***NOTE: Some of my posts are serious rebuttals to serious arguments given for the existence of a god. This is not one of those posts.
In my view, there are four very important questions that fall upon the shoulders of science to answer. Those questions are:
- How did everything that exists get to where it is today?
- What will probably happen to everything that exists in the future?
- Are we alone in the universe?
- Does the universe have a creator?
In some ways, questions 3 & 4 are similar but the answers to those questions, based on the currently available evidence, would be very different. We have good reasons to entertain the possibility that an alien civilization may exist somewhere in the universe.
We have found that life can survive and even flourish under harsh conditions. Life forms called extremophiles have been found in the coldest and hottest places on Earth. Some have even been found to survive on vessels that have traveled through space. Animals and plants are composed of four of the five most abundant elements in the universe, so we know the ingredients for life are not difficult to find. We know that any self-replicating molecule that makes slight errors in its replication process will undergo the process of evolution by natural selection and we know that human beings are very successful animals because of our intelligence, so we can imagine intelligence developing independently on some distant planet the way, for instance, the eye has developed independently forty times here on Earth because of its utility. Finally, we know that stars and planets are abundant in the universe—one could estimate upwards of 160,000,000,000,000,000,000,000 stars altogether, so there are LOTS of potential chances for life to get started and develop.
We have no such reasons to entertain the possibility that a creator may exist. Any being sufficiently intelligent to create a universe would require an explanation for its own existence and no such explanation has ever been postulated for the existence of a creator that is credible. Furthermore, there is no mark of design in our universe, and no argument for the existence of a creator has ever been formed which does not rely upon a fallacy or a false premise.
However, there is one key similarity between the two questions: We can have an intelligent discussion about the possibility of the existence of both an alien civilization and a creator, a conversation informed by all available evidence. But anyone who claims to be in constant, personal, telepathic communication with either thing should be immediately removed from that conversation.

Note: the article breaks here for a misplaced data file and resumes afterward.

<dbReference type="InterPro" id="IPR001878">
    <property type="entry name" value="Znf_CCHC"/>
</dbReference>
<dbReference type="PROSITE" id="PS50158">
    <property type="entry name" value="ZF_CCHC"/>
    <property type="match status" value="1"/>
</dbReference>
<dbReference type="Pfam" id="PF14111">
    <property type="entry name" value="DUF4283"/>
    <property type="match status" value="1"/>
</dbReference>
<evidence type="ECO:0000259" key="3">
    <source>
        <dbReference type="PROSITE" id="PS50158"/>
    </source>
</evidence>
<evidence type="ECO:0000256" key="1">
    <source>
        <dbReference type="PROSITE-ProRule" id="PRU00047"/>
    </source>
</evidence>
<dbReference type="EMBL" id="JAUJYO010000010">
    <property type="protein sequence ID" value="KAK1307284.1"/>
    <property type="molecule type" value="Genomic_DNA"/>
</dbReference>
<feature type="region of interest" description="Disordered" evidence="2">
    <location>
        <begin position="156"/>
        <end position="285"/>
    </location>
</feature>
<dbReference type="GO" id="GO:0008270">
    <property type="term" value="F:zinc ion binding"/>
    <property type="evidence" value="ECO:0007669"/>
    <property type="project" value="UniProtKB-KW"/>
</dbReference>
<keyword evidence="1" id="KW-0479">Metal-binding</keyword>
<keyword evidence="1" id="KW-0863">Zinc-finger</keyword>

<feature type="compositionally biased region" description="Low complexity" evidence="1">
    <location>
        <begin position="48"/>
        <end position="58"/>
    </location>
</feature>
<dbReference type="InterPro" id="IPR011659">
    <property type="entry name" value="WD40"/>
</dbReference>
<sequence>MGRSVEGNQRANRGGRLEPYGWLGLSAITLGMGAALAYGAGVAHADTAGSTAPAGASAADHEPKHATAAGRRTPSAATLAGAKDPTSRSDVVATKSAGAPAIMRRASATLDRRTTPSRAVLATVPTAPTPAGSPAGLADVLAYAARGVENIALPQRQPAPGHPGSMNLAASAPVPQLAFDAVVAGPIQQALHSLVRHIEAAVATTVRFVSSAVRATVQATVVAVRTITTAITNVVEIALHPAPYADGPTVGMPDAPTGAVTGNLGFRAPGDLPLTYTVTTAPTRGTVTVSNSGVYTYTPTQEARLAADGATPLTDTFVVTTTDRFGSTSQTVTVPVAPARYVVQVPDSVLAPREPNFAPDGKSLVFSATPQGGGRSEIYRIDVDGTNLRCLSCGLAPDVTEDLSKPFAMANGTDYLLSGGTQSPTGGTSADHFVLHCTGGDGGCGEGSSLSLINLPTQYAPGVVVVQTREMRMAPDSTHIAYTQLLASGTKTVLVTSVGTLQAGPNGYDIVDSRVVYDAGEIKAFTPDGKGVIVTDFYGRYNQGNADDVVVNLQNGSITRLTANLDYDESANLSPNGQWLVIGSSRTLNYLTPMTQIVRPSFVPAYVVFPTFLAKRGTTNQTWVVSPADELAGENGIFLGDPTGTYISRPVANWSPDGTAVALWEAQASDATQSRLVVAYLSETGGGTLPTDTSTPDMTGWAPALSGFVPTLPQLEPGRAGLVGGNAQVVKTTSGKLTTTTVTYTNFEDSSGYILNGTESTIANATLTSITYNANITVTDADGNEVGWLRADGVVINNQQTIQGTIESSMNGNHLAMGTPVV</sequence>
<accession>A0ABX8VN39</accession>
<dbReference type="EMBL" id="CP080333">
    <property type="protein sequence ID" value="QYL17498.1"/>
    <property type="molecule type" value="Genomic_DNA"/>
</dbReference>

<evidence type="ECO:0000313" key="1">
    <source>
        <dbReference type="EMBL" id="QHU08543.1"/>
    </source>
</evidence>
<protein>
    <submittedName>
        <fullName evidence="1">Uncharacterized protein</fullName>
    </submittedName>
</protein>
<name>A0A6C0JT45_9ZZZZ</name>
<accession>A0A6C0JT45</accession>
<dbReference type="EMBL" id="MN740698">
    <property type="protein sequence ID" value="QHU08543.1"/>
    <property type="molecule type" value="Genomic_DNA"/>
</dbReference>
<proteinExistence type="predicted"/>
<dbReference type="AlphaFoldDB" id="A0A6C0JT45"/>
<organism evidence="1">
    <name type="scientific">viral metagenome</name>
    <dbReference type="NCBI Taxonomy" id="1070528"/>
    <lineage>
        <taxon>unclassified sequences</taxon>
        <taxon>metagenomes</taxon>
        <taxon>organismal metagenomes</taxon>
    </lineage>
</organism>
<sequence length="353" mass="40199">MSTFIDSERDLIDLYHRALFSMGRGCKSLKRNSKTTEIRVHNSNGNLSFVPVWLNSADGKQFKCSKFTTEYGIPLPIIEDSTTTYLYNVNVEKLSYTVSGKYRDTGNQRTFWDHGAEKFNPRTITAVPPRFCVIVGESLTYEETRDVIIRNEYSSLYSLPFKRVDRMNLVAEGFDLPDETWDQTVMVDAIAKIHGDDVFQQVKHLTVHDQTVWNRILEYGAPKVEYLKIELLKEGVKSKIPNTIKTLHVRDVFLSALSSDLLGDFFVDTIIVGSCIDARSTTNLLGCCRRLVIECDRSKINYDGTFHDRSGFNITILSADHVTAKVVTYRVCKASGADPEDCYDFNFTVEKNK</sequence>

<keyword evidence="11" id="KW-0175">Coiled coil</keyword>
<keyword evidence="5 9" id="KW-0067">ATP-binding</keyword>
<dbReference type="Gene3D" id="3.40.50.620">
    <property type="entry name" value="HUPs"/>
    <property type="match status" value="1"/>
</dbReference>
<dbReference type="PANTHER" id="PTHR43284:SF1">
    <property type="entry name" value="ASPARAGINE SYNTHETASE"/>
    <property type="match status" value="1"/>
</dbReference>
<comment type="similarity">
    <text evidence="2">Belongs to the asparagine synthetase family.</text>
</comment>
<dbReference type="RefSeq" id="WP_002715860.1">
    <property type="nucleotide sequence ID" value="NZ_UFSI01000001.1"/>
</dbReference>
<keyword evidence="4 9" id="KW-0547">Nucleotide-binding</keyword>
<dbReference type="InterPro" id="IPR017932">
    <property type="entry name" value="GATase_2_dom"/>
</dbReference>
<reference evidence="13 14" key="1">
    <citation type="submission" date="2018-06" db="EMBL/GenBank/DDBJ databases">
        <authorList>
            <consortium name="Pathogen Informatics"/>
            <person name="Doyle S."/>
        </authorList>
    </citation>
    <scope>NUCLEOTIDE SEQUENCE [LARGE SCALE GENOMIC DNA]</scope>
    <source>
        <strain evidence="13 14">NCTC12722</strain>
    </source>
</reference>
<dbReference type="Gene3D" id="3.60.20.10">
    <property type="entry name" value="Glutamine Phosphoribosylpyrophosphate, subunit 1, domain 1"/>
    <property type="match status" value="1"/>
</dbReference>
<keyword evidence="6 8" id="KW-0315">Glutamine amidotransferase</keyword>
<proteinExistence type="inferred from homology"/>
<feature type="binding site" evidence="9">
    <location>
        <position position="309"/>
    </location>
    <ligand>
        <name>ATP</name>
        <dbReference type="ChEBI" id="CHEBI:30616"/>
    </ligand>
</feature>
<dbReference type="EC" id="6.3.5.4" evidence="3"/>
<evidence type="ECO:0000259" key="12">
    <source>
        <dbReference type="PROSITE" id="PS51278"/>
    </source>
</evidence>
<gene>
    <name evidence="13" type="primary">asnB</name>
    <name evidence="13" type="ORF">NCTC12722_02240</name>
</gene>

Think about it. We do discuss the possibility of alien life at the highest levels of science. NASA employes ‘astrobiologists’—individuals who study what alien life might be like, despite having no alien life to study. The Keplar Space Telescope surveys planets in distant solar systems, hoping to find one that may be “Earth-like” and home to other life forms. A robot is being built by a private company that may one day be sent to the icy Jovian moon, Europa, on an “ice-fishing” mission into the liquid oceans that exist miles beneath its surface, hoping to find something swimming around down there.
However, there are many people in our society for whom these endeavors are a waste of time. They will tell you that they already know the answer to the question of whether or not aliens exist—yes! How do they know? Why, because they are communicating with those aliens of course! But it is a telepathic communication, so only the select few individuals who the aliens choose to communicate with are able to hear what the aliens want. Some of those individuals don’t want to communicate with the aliens, so they construct hats out of tin foil to protect their thoughts. Every once in a while, someone will come along and claim to actually be an alien, just in human form.
All of these people are immediately discounted from the conversation about the existence of alien life for obvious reasons.
However, we seem to allow the same class of people to enter into conversations about the existence of a creator. Most apologists and theologians will freely and willingly admit to being in constant, personal, telepathic communication with the creator. They are actually proud of this fact. They tell you exactly what that creator wants you to do, who he does and does not want you to sleep with and what days of the week he wants you to eat fish instead of meat. We put these people in charge of large congregations of eager followers, who also want to be able to engage in telepathic communication with the creator. We even put these people on television, on news shows, and let them discuss matters of morality and public policy. In recent memory, we have elected at least one of these people to the office of the Presidency! And the extra-crazy person who claims actually be the creator in human form? Well, instead of locking him up and throwing away the key, the way we do with people who claim to be aliens in human form, people all over the world now worship that guy, thousands of years after his death!
Why the dissonance? I honestly cannot figure it out. Yes, let’s have a conversation about the possibility of alien life. Yes, let’s have a conversation about the possibility of a creator. Let’s hear all the arguments for both and let’s hear all the counter-arguments. But we should also make a rule of immediately excluding anyone who claims to be in direct, personal, telepathic conversation with either an alien civilization or the creator of the universe from that conversation.